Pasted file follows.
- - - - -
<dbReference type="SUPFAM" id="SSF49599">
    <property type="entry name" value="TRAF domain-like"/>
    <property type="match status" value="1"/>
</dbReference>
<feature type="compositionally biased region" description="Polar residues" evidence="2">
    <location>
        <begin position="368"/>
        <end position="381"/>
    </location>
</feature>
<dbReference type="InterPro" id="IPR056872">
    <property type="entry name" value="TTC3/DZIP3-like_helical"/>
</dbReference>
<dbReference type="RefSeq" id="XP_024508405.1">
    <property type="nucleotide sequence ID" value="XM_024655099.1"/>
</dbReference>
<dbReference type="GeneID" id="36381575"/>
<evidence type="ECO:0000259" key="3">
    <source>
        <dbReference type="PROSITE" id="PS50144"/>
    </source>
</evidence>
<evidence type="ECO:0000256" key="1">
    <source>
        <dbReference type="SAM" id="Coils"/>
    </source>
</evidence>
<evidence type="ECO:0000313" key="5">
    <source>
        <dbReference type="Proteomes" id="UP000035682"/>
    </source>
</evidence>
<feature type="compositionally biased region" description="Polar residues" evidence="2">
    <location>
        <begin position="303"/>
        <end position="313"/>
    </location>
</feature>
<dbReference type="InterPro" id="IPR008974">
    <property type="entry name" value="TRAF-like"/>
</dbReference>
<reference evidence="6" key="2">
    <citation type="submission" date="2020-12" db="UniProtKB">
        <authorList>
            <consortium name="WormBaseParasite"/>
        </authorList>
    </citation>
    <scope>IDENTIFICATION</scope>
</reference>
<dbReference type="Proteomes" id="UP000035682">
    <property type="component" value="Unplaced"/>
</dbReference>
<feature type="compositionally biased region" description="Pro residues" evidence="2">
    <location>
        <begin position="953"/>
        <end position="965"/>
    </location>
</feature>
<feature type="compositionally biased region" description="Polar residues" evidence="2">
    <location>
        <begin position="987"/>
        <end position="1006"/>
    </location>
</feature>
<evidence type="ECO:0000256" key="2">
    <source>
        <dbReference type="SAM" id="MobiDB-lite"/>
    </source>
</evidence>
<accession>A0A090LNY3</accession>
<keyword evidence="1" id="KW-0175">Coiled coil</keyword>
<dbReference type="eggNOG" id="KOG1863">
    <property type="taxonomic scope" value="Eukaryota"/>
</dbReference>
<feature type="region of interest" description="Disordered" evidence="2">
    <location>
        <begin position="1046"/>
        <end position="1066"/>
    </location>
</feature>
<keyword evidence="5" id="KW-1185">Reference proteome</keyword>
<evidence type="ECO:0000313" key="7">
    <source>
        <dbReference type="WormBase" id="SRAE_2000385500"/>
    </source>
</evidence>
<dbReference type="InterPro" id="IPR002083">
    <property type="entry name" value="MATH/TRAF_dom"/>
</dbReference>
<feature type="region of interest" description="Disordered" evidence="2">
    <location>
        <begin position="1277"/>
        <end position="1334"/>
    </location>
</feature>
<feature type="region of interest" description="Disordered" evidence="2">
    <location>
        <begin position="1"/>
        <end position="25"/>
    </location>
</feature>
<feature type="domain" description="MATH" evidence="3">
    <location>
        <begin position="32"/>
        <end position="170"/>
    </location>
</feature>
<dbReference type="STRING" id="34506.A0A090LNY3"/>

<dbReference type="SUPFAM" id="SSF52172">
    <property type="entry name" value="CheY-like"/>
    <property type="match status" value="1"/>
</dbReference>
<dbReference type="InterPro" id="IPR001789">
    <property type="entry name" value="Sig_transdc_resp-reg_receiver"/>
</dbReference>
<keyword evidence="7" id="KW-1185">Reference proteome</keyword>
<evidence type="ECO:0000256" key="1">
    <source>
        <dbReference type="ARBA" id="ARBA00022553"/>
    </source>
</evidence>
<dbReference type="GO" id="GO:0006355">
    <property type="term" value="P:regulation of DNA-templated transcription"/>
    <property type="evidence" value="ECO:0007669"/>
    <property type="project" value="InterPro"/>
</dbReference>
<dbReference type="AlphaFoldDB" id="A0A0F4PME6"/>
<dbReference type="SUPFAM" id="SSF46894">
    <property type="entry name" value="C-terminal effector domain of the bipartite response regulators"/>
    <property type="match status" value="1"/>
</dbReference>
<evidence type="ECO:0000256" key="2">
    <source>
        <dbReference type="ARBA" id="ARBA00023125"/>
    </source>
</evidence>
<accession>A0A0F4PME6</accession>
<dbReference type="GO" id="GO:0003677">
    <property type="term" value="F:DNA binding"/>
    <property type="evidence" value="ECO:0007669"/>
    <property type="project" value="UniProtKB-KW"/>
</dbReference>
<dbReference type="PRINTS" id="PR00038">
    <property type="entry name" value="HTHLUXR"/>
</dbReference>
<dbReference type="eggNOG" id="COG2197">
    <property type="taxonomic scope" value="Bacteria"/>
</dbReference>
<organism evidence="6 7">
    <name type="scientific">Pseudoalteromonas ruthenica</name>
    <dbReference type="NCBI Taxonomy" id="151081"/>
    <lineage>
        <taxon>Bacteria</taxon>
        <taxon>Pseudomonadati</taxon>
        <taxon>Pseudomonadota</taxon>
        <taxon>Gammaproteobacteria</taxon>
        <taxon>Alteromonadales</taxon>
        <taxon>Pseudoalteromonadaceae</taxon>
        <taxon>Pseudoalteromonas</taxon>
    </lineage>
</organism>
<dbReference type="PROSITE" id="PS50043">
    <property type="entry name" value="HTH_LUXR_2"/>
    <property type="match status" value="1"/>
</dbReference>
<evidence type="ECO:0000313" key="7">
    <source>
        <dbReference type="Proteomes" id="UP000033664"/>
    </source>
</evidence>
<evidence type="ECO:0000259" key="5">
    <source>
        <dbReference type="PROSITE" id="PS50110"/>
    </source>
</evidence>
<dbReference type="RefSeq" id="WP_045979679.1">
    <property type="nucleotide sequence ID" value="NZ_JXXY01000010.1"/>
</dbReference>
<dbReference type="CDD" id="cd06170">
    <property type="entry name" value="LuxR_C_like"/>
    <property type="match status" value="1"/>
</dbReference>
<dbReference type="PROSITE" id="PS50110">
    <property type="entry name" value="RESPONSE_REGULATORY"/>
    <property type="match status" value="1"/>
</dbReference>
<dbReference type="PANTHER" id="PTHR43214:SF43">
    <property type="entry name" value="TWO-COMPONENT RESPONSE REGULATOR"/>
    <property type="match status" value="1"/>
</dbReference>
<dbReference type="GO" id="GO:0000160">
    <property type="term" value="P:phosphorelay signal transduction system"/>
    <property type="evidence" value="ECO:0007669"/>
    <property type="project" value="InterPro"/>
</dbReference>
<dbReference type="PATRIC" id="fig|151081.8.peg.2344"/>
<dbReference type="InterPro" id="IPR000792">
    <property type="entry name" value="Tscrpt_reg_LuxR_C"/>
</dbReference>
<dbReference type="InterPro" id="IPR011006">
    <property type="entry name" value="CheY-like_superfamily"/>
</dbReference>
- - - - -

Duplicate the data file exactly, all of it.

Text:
<dbReference type="SUPFAM" id="SSF49599">
    <property type="entry name" value="TRAF domain-like"/>
    <property type="match status" value="1"/>
</dbReference>
<feature type="compositionally biased region" description="Polar residues" evidence="2">
    <location>
        <begin position="368"/>
        <end position="381"/>
    </location>
</feature>
<dbReference type="InterPro" id="IPR056872">
    <property type="entry name" value="TTC3/DZIP3-like_helical"/>
</dbReference>
<dbReference type="RefSeq" id="XP_024508405.1">
    <property type="nucleotide sequence ID" value="XM_024655099.1"/>
</dbReference>
<dbReference type="GeneID" id="36381575"/>
<evidence type="ECO:0000259" key="3">
    <source>
        <dbReference type="PROSITE" id="PS50144"/>
    </source>
</evidence>
<evidence type="ECO:0000256" key="1">
    <source>
        <dbReference type="SAM" id="Coils"/>
    </source>
</evidence>
<evidence type="ECO:0000313" key="5">
    <source>
        <dbReference type="Proteomes" id="UP000035682"/>
    </source>
</evidence>
<feature type="compositionally biased region" description="Polar residues" evidence="2">
    <location>
        <begin position="303"/>
        <end position="313"/>
    </location>
</feature>
<dbReference type="InterPro" id="IPR008974">
    <property type="entry name" value="TRAF-like"/>
</dbReference>
<reference evidence="6" key="2">
    <citation type="submission" date="2020-12" db="UniProtKB">
        <authorList>
            <consortium name="WormBaseParasite"/>
        </authorList>
    </citation>
    <scope>IDENTIFICATION</scope>
</reference>
<dbReference type="Proteomes" id="UP000035682">
    <property type="component" value="Unplaced"/>
</dbReference>
<feature type="compositionally biased region" description="Pro residues" evidence="2">
    <location>
        <begin position="953"/>
        <end position="965"/>
    </location>
</feature>
<feature type="compositionally biased region" description="Polar residues" evidence="2">
    <location>
        <begin position="987"/>
        <end position="1006"/>
    </location>
</feature>
<evidence type="ECO:0000256" key="2">
    <source>
        <dbReference type="SAM" id="MobiDB-lite"/>
    </source>
</evidence>
<accession>A0A090LNY3</accession>
<keyword evidence="1" id="KW-0175">Coiled coil</keyword>
<dbReference type="eggNOG" id="KOG1863">
    <property type="taxonomic scope" value="Eukaryota"/>
</dbReference>
<feature type="region of interest" description="Disordered" evidence="2">
    <location>
        <begin position="1046"/>
        <end position="1066"/>
    </location>
</feature>
<keyword evidence="5" id="KW-1185">Reference proteome</keyword>
<evidence type="ECO:0000313" key="7">
    <source>
        <dbReference type="WormBase" id="SRAE_2000385500"/>
    </source>
</evidence>
<dbReference type="InterPro" id="IPR002083">
    <property type="entry name" value="MATH/TRAF_dom"/>
</dbReference>
<feature type="region of interest" description="Disordered" evidence="2">
    <location>
        <begin position="1277"/>
        <end position="1334"/>
    </location>
</feature>
<feature type="region of interest" description="Disordered" evidence="2">
    <location>
        <begin position="1"/>
        <end position="25"/>
    </location>
</feature>
<feature type="domain" description="MATH" evidence="3">
    <location>
        <begin position="32"/>
        <end position="170"/>
    </location>
</feature>
<dbReference type="STRING" id="34506.A0A090LNY3"/>

<dbReference type="SUPFAM" id="SSF52172">
    <property type="entry name" value="CheY-like"/>
    <property type="match status" value="1"/>
</dbReference>
<dbReference type="InterPro" id="IPR001789">
    <property type="entry name" value="Sig_transdc_resp-reg_receiver"/>
</dbReference>
<keyword evidence="7" id="KW-1185">Reference proteome</keyword>
<evidence type="ECO:0000256" key="1">
    <source>
        <dbReference type="ARBA" id="ARBA00022553"/>
    </source>
</evidence>
<dbReference type="GO" id="GO:0006355">
    <property type="term" value="P:regulation of DNA-templated transcription"/>
    <property type="evidence" value="ECO:0007669"/>
    <property type="project" value="InterPro"/>
</dbReference>
<dbReference type="AlphaFoldDB" id="A0A0F4PME6"/>
<dbReference type="SUPFAM" id="SSF46894">
    <property type="entry name" value="C-terminal effector domain of the bipartite response regulators"/>
    <property type="match status" value="1"/>
</dbReference>
<evidence type="ECO:0000256" key="2">
    <source>
        <dbReference type="ARBA" id="ARBA00023125"/>
    </source>
</evidence>
<accession>A0A0F4PME6</accession>
<dbReference type="GO" id="GO:0003677">
    <property type="term" value="F:DNA binding"/>
    <property type="evidence" value="ECO:0007669"/>
    <property type="project" value="UniProtKB-KW"/>
</dbReference>
<dbReference type="PRINTS" id="PR00038">
    <property type="entry name" value="HTHLUXR"/>
</dbReference>
<dbReference type="eggNOG" id="COG2197">
    <property type="taxonomic scope" value="Bacteria"/>
</dbReference>
<organism evidence="6 7">
    <name type="scientific">Pseudoalteromonas ruthenica</name>
    <dbReference type="NCBI Taxonomy" id="151081"/>
    <lineage>
        <taxon>Bacteria</taxon>
        <taxon>Pseudomonadati</taxon>
        <taxon>Pseudomonadota</taxon>
        <taxon>Gammaproteobacteria</taxon>
        <taxon>Alteromonadales</taxon>
        <taxon>Pseudoalteromonadaceae</taxon>
        <taxon>Pseudoalteromonas</taxon>
    </lineage>
</organism>
<dbReference type="PROSITE" id="PS50043">
    <property type="entry name" value="HTH_LUXR_2"/>
    <property type="match status" value="1"/>
</dbReference>
<evidence type="ECO:0000313" key="7">
    <source>
        <dbReference type="Proteomes" id="UP000033664"/>
    </source>
</evidence>
<evidence type="ECO:0000259" key="5">
    <source>
        <dbReference type="PROSITE" id="PS50110"/>
    </source>
</evidence>
<dbReference type="RefSeq" id="WP_045979679.1">
    <property type="nucleotide sequence ID" value="NZ_JXXY01000010.1"/>
</dbReference>
<dbReference type="CDD" id="cd06170">
    <property type="entry name" value="LuxR_C_like"/>
    <property type="match status" value="1"/>
</dbReference>
<dbReference type="PROSITE" id="PS50110">
    <property type="entry name" value="RESPONSE_REGULATORY"/>
    <property type="match status" value="1"/>
</dbReference>
<dbReference type="PANTHER" id="PTHR43214:SF43">
    <property type="entry name" value="TWO-COMPONENT RESPONSE REGULATOR"/>
    <property type="match status" value="1"/>
</dbReference>
<dbReference type="GO" id="GO:0000160">
    <property type="term" value="P:phosphorelay signal transduction system"/>
    <property type="evidence" value="ECO:0007669"/>
    <property type="project" value="InterPro"/>
</dbReference>
<dbReference type="PATRIC" id="fig|151081.8.peg.2344"/>
<dbReference type="InterPro" id="IPR000792">
    <property type="entry name" value="Tscrpt_reg_LuxR_C"/>
</dbReference>
<dbReference type="InterPro" id="IPR011006">
    <property type="entry name" value="CheY-like_superfamily"/>
</dbReference>